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#1 madmopedracer

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Posted 22 May 2020 - 05:43 pm

there is such a breadth of knowledge on here i thought id ask if there is a cheap way to get solar power for my aahh CARAVAN im never the one in front of you



#2 Snowbird

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Posted 22 May 2020 - 08:38 pm

Good solar panels are usually not that cheap, cheap solar panels are usually crap.

If you get a panel that is more than minimal output you will need a charge controller so you don't fry your batteries.

I assume you have a charging setup so the battery charges from the towing car when running.


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#3 madmopedracer

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Posted 22 May 2020 - 09:05 pm

got the split charger and 1000w inverter but lockdown stopping me from getting to the caravan.

its all on a budget will be sort of wild camping so no hookup so need to charge batteries without the car.

not done this before so no idea of power requirements will be using 4 old but good car batteries as that's what i have .

If every thing works out then i will be prepared to invest a little more cash



#4 Snowbird

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Posted 22 May 2020 - 09:46 pm

Whatever amphour the batteries are rated at you can only use half of it or the batteries will die quickly as the volts will drop too low, 12v/240v/gas fridges should never be used on 12v or batteries will die even sooner, and that inverter will hammer them as well if used for any length of time.

I can just about do 3 days on my boat with no power input (I have no solar) but I spent a lot of cash on a efficient compressor fridge a couple of years back which helps and we spend most on the evening in the pub (to save the batteries...honest), we have 3x 100Ah batteries for domestic and a separate battery for engine starting, with pubs being shut for the foreseeable future I have just bought a 12v telly (I don't have an inverter) but may need to take a spare charged battery for that (not yet allowed to actually stop overnight so keeping away for now).

I do have the advantage of if moving I have 2 alternators running and water heating from the cooling system, of course on a boat you lug a lot more weight about, a 6 ton caravan wouldn't be very useful.


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#5 madmopedracer

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Posted 23 May 2020 - 08:47 am

thanks for the replies.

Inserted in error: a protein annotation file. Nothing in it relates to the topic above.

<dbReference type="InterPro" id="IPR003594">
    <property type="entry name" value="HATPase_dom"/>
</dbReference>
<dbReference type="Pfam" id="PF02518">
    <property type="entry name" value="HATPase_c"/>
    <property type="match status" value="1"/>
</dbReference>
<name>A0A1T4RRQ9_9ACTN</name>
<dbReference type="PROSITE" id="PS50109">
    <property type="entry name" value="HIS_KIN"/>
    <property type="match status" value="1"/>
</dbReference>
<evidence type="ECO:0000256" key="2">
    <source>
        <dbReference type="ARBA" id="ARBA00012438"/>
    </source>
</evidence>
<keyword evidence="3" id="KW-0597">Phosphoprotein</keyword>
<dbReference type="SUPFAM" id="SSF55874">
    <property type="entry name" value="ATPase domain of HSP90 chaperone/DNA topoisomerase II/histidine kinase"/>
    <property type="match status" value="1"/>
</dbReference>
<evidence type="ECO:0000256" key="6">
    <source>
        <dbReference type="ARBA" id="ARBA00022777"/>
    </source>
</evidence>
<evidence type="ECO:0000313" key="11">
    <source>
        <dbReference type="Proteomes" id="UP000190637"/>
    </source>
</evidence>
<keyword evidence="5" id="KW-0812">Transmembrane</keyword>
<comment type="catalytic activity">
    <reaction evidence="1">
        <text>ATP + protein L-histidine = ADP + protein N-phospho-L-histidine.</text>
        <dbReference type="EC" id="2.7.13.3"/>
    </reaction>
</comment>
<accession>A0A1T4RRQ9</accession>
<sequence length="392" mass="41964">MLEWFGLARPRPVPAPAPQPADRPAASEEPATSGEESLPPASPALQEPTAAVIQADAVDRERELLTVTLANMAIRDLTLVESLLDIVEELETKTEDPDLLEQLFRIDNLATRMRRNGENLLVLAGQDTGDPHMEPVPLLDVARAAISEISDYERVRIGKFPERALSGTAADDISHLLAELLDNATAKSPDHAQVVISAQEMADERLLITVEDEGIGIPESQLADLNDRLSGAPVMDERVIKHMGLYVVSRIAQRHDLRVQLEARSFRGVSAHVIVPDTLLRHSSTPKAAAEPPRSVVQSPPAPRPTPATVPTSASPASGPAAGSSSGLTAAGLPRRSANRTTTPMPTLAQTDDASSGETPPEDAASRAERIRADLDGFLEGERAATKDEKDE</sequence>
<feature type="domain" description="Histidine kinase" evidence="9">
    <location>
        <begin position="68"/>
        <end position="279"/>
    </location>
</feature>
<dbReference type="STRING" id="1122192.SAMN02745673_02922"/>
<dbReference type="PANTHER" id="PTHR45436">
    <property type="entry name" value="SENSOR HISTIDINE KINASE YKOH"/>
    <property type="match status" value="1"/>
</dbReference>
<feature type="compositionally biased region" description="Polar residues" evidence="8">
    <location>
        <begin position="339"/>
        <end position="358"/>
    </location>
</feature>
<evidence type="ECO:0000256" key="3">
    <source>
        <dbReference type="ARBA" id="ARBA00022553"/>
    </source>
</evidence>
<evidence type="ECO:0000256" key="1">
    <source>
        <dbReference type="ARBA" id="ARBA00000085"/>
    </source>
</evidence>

i have been looking at the flexy ones to roof mount will be used mostly for lights which will be led and telly/music which would be through the inverter got gas for cooking heating.

only had a 1 night trial before winter/lockdown stopped us so dont want to spend a lot if its not for us.

If its a goer i will invest in a lot better van and ancillaries if we are going to use it



#6 fixitsan

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Posted 23 May 2020 - 11:09 am

I'm buying some panels soon. I have a couple of very small 20W ones with a small charge/load controller. I use it to run my radio gear, where it charges a lithium pack. I want to upscale next and use some of my lithium battery mountain to run the house power in the evenings through a grid tie inverter, and I've found , interestingly , that a lot of people sell  spare/old panels on Facebook Marketplace.   There was an ad last week which I hesitated on, for some almost new 'Trina' brand 260W panels at £90 each, which I missed out on.

 

Because they're often installed as a system, and because the technology advanced quickly, when someone's solar array gets damaged in a storm their insurance often recommend rebuilding with all new panels of a higher rating (more modern) and so you can find good quality cheaper panels from an array where only 1 or 2 were damaged for sale by the homeowners who go down that route.

 

As for batteries, deep cycle is the only way to go for lead acid.  I've noticed a lot of people are selling preassembled lithium packs, called 'power wall' modules. With any lithium battery make sure there is a battery management system involved somewhere. But you can get good deep cycle batteries from computer surplus people who retrofit battery backed UPS systems, at a reasonable price, but those batteries still have a lot of life left in them


Edited by fixitsan, 23 May 2020 - 11:21 am.

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#7 fixitsan

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Posted 23 May 2020 - 11:52 am

I missed the bit about the batteries you have already.

4 old car batteries, say 40Ah each, if you parallel them together (safe to do with lead acid) that's 160Ah at 12V, but without stressing the batteries too much say 120Ah

 

Ah = Amp Hours. Or the number of Amps you can draw theoretically for 1 hour

Ah multiplied by voltage gives you Wh, or Watt hours, which is the power capacity of the system